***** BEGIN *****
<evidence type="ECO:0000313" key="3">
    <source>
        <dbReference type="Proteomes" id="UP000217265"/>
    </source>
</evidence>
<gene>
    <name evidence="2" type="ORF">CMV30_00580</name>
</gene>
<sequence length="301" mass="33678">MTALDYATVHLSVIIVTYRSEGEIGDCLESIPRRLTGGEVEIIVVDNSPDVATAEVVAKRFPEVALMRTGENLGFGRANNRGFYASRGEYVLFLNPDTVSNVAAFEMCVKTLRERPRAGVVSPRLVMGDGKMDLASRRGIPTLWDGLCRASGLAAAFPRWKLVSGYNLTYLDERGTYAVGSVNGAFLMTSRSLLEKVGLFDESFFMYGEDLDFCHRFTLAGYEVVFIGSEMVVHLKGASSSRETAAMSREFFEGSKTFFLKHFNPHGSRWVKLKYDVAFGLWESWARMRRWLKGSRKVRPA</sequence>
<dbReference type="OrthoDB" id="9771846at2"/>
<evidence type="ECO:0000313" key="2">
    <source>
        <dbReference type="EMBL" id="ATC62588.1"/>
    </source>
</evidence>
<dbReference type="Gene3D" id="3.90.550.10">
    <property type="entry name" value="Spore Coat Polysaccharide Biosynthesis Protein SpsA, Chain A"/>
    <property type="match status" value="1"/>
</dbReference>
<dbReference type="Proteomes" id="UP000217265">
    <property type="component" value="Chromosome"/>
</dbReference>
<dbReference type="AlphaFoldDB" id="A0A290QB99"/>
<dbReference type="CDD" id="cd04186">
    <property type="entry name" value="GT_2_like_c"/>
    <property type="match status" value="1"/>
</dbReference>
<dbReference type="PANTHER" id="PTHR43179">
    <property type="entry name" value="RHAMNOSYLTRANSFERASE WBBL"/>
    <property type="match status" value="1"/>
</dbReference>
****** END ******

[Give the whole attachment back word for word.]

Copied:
<evidence type="ECO:0000313" key="3">
    <source>
        <dbReference type="Proteomes" id="UP000217265"/>
    </source>
</evidence>
<gene>
    <name evidence="2" type="ORF">CMV30_00580</name>
</gene>
<sequence length="301" mass="33678">MTALDYATVHLSVIIVTYRSEGEIGDCLESIPRRLTGGEVEIIVVDNSPDVATAEVVAKRFPEVALMRTGENLGFGRANNRGFYASRGEYVLFLNPDTVSNVAAFEMCVKTLRERPRAGVVSPRLVMGDGKMDLASRRGIPTLWDGLCRASGLAAAFPRWKLVSGYNLTYLDERGTYAVGSVNGAFLMTSRSLLEKVGLFDESFFMYGEDLDFCHRFTLAGYEVVFIGSEMVVHLKGASSSRETAAMSREFFEGSKTFFLKHFNPHGSRWVKLKYDVAFGLWESWARMRRWLKGSRKVRPA</sequence>
<dbReference type="OrthoDB" id="9771846at2"/>
<evidence type="ECO:0000313" key="2">
    <source>
        <dbReference type="EMBL" id="ATC62588.1"/>
    </source>
</evidence>
<dbReference type="Gene3D" id="3.90.550.10">
    <property type="entry name" value="Spore Coat Polysaccharide Biosynthesis Protein SpsA, Chain A"/>
    <property type="match status" value="1"/>
</dbReference>
<dbReference type="Proteomes" id="UP000217265">
    <property type="component" value="Chromosome"/>
</dbReference>
<dbReference type="AlphaFoldDB" id="A0A290QB99"/>
<dbReference type="CDD" id="cd04186">
    <property type="entry name" value="GT_2_like_c"/>
    <property type="match status" value="1"/>
</dbReference>
<dbReference type="PANTHER" id="PTHR43179">
    <property type="entry name" value="RHAMNOSYLTRANSFERASE WBBL"/>
    <property type="match status" value="1"/>
</dbReference>